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Friday, November 6, 2009

Alternative to Dems Health Care?

Alternative to Dems Health Care?

With the 2,000+ page Democrat health care bill cruising like the ill fated ship Titanic, the Democrat majority is trying to desperately push the massive bill as though we have no choice in America but their “government first” approach.

Instead, we could be debating the GOP alternative health care bill.  It has private sector incentives, a real reform provision on medical malpractice, reduces the deficit and leaves open personal responsibility for health care.   This compares to the Democrat bill which explodes the Federal deficit, sets the stage for the government take over of health care and makes the private sector (i.e. the private insurance industry) out to be a villain.

Three recent articles and blog posts in Washington DC Examiner are reflective of just how expensive the “government first” approach to health care is, and how the Democrats are struggling to keep 218 members of the Dem caucus (out of 258) voting for the unpopular health care bill.  
From the Washington DC Examiner:
“The CBO put the price tag for the GOP plan at $61 billion, a fraction of the $1.05 trillion cost estimate it gave to the House bill that lawmakers are set to vote on this weekend. And the CBO found that the Republican provision to reform medical malpractice liability would result in $41 billion in savings and increase revenues by $13 billion by reducing the cost of private health insurance plans.”

The Congressional Budget Office Wednesday night released its cost analysis of the Republican health care plan and found that it would reduce health care premiums and cut the deficit by $68 billion over ten years. 

The Republican plan does not call for a government insurance plan but rather attempts to reform the system by creating high-risk insurance pools, allowing people to purchase health insurance policies across state lines and instituting medical malpractice reforms.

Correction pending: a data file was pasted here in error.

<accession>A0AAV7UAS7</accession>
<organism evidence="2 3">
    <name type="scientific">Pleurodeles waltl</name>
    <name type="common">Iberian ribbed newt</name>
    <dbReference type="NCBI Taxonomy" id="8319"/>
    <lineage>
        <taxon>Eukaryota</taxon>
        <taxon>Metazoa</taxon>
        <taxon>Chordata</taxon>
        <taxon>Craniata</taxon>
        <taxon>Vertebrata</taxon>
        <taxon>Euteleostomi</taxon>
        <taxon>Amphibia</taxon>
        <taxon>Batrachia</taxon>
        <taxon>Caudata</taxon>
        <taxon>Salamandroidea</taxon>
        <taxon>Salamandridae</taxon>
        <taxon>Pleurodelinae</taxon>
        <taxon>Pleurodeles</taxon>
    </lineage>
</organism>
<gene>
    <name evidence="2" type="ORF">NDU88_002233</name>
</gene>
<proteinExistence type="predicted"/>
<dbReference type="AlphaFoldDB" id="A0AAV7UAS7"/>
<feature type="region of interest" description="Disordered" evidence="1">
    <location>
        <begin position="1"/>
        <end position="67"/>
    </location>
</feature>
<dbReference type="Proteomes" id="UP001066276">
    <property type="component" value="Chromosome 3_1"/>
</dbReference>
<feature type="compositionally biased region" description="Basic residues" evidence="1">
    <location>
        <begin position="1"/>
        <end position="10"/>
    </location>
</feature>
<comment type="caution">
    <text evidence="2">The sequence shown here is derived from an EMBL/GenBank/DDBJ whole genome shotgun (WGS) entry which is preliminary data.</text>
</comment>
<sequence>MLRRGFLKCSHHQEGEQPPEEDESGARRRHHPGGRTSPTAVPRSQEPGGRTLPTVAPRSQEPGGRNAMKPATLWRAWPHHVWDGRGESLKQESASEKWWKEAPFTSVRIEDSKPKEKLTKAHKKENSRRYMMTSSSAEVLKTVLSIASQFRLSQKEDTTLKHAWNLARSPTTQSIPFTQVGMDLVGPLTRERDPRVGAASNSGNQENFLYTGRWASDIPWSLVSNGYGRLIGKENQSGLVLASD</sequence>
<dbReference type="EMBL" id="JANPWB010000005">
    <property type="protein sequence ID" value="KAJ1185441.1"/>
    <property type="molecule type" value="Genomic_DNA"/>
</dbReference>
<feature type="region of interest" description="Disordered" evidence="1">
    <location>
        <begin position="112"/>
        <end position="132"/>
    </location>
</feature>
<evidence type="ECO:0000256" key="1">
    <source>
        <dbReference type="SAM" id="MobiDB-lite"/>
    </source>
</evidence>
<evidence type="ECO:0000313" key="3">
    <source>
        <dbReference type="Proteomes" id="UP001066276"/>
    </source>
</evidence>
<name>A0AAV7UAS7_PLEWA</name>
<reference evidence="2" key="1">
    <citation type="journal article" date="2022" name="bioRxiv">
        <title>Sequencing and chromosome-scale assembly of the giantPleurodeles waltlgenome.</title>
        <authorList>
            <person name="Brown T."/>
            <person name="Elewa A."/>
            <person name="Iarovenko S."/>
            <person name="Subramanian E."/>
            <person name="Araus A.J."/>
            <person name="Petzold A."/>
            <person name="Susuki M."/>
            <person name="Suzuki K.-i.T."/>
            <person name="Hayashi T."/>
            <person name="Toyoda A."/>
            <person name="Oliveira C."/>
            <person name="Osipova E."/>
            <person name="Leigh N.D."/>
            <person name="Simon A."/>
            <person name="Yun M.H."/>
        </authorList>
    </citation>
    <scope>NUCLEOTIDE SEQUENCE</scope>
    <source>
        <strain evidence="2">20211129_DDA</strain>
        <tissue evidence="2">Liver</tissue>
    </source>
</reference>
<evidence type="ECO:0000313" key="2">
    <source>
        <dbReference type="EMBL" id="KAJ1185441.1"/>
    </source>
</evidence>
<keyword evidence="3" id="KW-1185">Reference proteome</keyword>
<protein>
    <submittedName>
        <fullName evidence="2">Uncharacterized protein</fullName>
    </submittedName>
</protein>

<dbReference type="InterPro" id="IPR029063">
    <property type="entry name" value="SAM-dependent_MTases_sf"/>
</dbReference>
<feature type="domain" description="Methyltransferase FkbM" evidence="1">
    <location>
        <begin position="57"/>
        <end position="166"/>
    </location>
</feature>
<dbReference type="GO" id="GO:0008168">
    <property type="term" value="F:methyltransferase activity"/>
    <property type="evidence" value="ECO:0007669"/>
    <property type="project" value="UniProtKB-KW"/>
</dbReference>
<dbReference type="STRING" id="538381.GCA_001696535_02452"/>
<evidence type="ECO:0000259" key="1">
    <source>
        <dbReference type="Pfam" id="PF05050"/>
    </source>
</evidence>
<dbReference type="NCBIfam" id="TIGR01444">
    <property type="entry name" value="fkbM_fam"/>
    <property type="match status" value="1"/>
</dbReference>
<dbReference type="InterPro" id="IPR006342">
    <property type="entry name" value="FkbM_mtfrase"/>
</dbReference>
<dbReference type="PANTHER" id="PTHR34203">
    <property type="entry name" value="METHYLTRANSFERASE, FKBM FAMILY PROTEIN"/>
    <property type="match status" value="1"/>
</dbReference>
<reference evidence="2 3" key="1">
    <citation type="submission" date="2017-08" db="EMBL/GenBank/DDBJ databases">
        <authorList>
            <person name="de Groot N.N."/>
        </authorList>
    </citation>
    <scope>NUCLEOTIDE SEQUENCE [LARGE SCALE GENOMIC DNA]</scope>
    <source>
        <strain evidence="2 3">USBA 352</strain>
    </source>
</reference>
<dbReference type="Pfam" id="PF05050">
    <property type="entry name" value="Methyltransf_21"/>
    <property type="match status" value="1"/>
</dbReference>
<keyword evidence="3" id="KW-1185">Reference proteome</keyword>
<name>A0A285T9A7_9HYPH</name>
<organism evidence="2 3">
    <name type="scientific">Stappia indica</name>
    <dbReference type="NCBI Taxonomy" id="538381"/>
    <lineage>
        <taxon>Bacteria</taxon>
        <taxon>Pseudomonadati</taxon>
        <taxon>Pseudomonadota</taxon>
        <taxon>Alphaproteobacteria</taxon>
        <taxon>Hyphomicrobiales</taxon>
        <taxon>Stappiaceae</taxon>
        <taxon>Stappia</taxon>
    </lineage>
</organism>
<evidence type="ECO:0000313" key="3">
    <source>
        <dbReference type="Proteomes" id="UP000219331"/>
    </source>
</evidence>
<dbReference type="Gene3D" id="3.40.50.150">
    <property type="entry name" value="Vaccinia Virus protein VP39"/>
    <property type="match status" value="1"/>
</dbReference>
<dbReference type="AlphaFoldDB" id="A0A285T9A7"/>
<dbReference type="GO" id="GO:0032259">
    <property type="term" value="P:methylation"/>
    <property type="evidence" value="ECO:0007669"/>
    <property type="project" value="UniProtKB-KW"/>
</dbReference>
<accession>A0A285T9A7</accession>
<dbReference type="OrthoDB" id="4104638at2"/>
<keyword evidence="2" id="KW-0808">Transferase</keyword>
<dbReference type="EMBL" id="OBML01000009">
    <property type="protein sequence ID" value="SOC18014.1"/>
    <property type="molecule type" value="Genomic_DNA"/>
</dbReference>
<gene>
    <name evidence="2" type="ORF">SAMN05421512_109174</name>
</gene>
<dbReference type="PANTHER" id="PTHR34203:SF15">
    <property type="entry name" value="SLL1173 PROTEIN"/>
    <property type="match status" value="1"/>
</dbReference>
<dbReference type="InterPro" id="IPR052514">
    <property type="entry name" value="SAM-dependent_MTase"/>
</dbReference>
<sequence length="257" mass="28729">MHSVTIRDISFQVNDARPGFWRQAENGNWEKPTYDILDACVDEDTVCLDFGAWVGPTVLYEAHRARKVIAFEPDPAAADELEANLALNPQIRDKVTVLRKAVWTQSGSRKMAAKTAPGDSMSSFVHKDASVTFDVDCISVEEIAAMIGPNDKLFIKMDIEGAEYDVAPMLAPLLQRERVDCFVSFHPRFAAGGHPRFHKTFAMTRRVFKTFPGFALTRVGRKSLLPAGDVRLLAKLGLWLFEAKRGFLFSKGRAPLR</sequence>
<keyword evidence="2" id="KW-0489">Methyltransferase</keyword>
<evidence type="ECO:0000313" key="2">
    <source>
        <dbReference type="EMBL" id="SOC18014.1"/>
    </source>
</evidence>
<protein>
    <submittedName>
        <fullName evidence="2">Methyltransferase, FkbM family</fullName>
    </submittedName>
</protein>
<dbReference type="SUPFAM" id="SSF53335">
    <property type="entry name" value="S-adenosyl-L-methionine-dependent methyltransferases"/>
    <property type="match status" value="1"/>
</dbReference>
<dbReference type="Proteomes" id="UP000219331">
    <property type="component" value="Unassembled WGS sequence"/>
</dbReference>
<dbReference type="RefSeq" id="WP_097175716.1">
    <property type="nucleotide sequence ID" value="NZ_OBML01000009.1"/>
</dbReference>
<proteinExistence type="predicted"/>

"Not only does the GOP plan lower health care costs, but it also increases access to quality care, including for those with pre-existing conditions, at a price our country can afford," House Minority Leader John Boehner, R-Ohio, said.   Source:  DC Examiner, Susan Ferrechio  
        See blogs section

And now of the Democratic “Hope & Change” health care bill, that is slated to be voted on within the week.  It will raise taxes on ALL Americans, and will overwhelm the Federal budget that is already underwater:

The CBO reports that, in their true first 10 years, the House bill would cost $1.8 trillion, and the Senate bill would cost $1.7 trillion. Pelosi would raise Americans’ taxes by $1.1 trillion over that period, while Reid would hike them by $1 trillion.  So the financial bottom lines are almost the same.

And if we discount the bills' claims to divert hundreds of billions of dollars from Medicare (which is already on the edge of insolvency), the CBO says the House bill would raise our national debt by about $650 billion in its real first decade, while the Senate bill would up it by $740 billion.      Mark Hemingon, Beltway Confidential    

As Examiner colleague Susan Ferrechio explains the quest for 218 votes from the 258-member Democratic caucus in the House is providing plenty of drama on Capitol Hill: protesters outside, the president doing plenty of arm twisting, warnings to freshman and sophomore members about being fed to the wolves next year if they don’t tow the party line. 

It’s not a bill anyone likes particularly and those from swing district who vote for the plan will have to watch some of the socialistic benefits be erased by the Senate: All of the blame, less of the credit.

Writers Carl Hulse and David Herszenhorn were on the scene and talked to some of the 40 Democrats who will be allowed to vote against the bill. If the Speaker wants to keep her defection list at 40, the opt outs need to not seem to be so happy.     Source:  DC Examiner, Susan Ferrechio  

A point lost to many is that within the majority Democrat caucus, there are a number of recently election (2006 or 2008) Congressmen from moderate to conservative districts that are feeling (and seeing based on Nov 09 mid term elections) the heat from their constituents.    Now the liberal Democratic leadership in Congress is asking them to walk the plank.   Will at least 218 Democrat members walk away from the American people? 

© 2009, Jasper Welch, Four Corners Media,  

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